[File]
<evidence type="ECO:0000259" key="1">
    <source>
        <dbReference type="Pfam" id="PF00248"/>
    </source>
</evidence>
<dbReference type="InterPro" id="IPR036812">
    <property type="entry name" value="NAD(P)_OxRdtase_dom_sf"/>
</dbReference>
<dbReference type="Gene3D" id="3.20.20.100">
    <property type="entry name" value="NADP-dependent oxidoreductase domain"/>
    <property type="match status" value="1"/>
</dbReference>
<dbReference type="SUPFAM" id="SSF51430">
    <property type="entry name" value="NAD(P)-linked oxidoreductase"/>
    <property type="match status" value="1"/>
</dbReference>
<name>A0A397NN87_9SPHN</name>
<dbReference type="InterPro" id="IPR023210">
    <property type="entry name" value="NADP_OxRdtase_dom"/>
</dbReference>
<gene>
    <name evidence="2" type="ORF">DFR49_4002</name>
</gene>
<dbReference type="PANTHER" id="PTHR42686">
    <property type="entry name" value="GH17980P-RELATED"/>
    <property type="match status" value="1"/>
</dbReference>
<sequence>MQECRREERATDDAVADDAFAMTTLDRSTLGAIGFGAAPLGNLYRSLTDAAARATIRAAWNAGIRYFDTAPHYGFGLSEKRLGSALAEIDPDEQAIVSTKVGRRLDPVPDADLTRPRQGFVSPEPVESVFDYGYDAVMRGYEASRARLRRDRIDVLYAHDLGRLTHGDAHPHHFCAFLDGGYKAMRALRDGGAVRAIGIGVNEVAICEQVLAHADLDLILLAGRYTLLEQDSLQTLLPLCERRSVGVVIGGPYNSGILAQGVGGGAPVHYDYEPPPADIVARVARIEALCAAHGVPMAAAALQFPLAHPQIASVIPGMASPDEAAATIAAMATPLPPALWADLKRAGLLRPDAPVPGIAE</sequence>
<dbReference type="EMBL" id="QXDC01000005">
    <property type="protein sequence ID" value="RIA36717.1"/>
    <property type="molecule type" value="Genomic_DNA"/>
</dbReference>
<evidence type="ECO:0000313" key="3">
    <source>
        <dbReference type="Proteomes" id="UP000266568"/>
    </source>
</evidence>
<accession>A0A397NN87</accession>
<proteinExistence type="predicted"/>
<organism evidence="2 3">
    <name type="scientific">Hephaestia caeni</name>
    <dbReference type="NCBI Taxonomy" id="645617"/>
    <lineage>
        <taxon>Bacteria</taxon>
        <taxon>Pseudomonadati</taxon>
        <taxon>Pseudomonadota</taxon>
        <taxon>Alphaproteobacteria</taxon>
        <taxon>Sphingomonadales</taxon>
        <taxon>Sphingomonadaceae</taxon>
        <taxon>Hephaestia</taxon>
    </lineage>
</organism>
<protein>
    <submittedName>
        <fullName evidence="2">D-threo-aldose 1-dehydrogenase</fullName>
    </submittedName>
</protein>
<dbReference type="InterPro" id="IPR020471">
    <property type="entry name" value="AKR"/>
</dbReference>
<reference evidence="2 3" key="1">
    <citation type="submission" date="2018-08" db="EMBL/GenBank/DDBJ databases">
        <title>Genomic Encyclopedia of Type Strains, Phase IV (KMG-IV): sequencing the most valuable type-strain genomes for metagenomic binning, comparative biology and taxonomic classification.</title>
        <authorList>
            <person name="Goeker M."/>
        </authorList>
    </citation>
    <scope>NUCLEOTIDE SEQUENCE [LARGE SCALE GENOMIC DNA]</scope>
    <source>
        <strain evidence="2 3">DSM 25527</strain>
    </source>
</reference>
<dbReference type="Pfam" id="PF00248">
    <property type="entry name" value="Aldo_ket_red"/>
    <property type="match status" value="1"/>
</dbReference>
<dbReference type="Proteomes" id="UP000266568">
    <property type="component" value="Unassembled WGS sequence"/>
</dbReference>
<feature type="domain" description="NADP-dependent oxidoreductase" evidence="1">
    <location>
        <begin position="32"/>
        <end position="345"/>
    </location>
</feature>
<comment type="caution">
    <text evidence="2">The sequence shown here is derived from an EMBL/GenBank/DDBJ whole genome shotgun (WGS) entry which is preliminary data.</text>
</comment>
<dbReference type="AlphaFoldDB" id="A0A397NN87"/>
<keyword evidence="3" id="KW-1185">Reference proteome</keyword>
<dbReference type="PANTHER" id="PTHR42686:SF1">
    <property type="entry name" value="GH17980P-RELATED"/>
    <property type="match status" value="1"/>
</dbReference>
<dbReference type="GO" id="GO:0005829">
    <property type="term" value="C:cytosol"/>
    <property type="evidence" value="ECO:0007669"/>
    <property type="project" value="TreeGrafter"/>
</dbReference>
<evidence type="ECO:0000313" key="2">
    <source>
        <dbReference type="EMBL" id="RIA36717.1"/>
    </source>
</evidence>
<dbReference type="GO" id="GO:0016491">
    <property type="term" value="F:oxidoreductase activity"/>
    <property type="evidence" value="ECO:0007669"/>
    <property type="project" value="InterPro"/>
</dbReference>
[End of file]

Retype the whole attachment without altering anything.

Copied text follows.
<evidence type="ECO:0000259" key="1">
    <source>
        <dbReference type="Pfam" id="PF00248"/>
    </source>
</evidence>
<dbReference type="InterPro" id="IPR036812">
    <property type="entry name" value="NAD(P)_OxRdtase_dom_sf"/>
</dbReference>
<dbReference type="Gene3D" id="3.20.20.100">
    <property type="entry name" value="NADP-dependent oxidoreductase domain"/>
    <property type="match status" value="1"/>
</dbReference>
<dbReference type="SUPFAM" id="SSF51430">
    <property type="entry name" value="NAD(P)-linked oxidoreductase"/>
    <property type="match status" value="1"/>
</dbReference>
<name>A0A397NN87_9SPHN</name>
<dbReference type="InterPro" id="IPR023210">
    <property type="entry name" value="NADP_OxRdtase_dom"/>
</dbReference>
<gene>
    <name evidence="2" type="ORF">DFR49_4002</name>
</gene>
<dbReference type="PANTHER" id="PTHR42686">
    <property type="entry name" value="GH17980P-RELATED"/>
    <property type="match status" value="1"/>
</dbReference>
<sequence>MQECRREERATDDAVADDAFAMTTLDRSTLGAIGFGAAPLGNLYRSLTDAAARATIRAAWNAGIRYFDTAPHYGFGLSEKRLGSALAEIDPDEQAIVSTKVGRRLDPVPDADLTRPRQGFVSPEPVESVFDYGYDAVMRGYEASRARLRRDRIDVLYAHDLGRLTHGDAHPHHFCAFLDGGYKAMRALRDGGAVRAIGIGVNEVAICEQVLAHADLDLILLAGRYTLLEQDSLQTLLPLCERRSVGVVIGGPYNSGILAQGVGGGAPVHYDYEPPPADIVARVARIEALCAAHGVPMAAAALQFPLAHPQIASVIPGMASPDEAAATIAAMATPLPPALWADLKRAGLLRPDAPVPGIAE</sequence>
<dbReference type="EMBL" id="QXDC01000005">
    <property type="protein sequence ID" value="RIA36717.1"/>
    <property type="molecule type" value="Genomic_DNA"/>
</dbReference>
<evidence type="ECO:0000313" key="3">
    <source>
        <dbReference type="Proteomes" id="UP000266568"/>
    </source>
</evidence>
<accession>A0A397NN87</accession>
<proteinExistence type="predicted"/>
<organism evidence="2 3">
    <name type="scientific">Hephaestia caeni</name>
    <dbReference type="NCBI Taxonomy" id="645617"/>
    <lineage>
        <taxon>Bacteria</taxon>
        <taxon>Pseudomonadati</taxon>
        <taxon>Pseudomonadota</taxon>
        <taxon>Alphaproteobacteria</taxon>
        <taxon>Sphingomonadales</taxon>
        <taxon>Sphingomonadaceae</taxon>
        <taxon>Hephaestia</taxon>
    </lineage>
</organism>
<protein>
    <submittedName>
        <fullName evidence="2">D-threo-aldose 1-dehydrogenase</fullName>
    </submittedName>
</protein>
<dbReference type="InterPro" id="IPR020471">
    <property type="entry name" value="AKR"/>
</dbReference>
<reference evidence="2 3" key="1">
    <citation type="submission" date="2018-08" db="EMBL/GenBank/DDBJ databases">
        <title>Genomic Encyclopedia of Type Strains, Phase IV (KMG-IV): sequencing the most valuable type-strain genomes for metagenomic binning, comparative biology and taxonomic classification.</title>
        <authorList>
            <person name="Goeker M."/>
        </authorList>
    </citation>
    <scope>NUCLEOTIDE SEQUENCE [LARGE SCALE GENOMIC DNA]</scope>
    <source>
        <strain evidence="2 3">DSM 25527</strain>
    </source>
</reference>
<dbReference type="Pfam" id="PF00248">
    <property type="entry name" value="Aldo_ket_red"/>
    <property type="match status" value="1"/>
</dbReference>
<dbReference type="Proteomes" id="UP000266568">
    <property type="component" value="Unassembled WGS sequence"/>
</dbReference>
<feature type="domain" description="NADP-dependent oxidoreductase" evidence="1">
    <location>
        <begin position="32"/>
        <end position="345"/>
    </location>
</feature>
<comment type="caution">
    <text evidence="2">The sequence shown here is derived from an EMBL/GenBank/DDBJ whole genome shotgun (WGS) entry which is preliminary data.</text>
</comment>
<dbReference type="AlphaFoldDB" id="A0A397NN87"/>
<keyword evidence="3" id="KW-1185">Reference proteome</keyword>
<dbReference type="PANTHER" id="PTHR42686:SF1">
    <property type="entry name" value="GH17980P-RELATED"/>
    <property type="match status" value="1"/>
</dbReference>
<dbReference type="GO" id="GO:0005829">
    <property type="term" value="C:cytosol"/>
    <property type="evidence" value="ECO:0007669"/>
    <property type="project" value="TreeGrafter"/>
</dbReference>
<evidence type="ECO:0000313" key="2">
    <source>
        <dbReference type="EMBL" id="RIA36717.1"/>
    </source>
</evidence>
<dbReference type="GO" id="GO:0016491">
    <property type="term" value="F:oxidoreductase activity"/>
    <property type="evidence" value="ECO:0007669"/>
    <property type="project" value="InterPro"/>
</dbReference>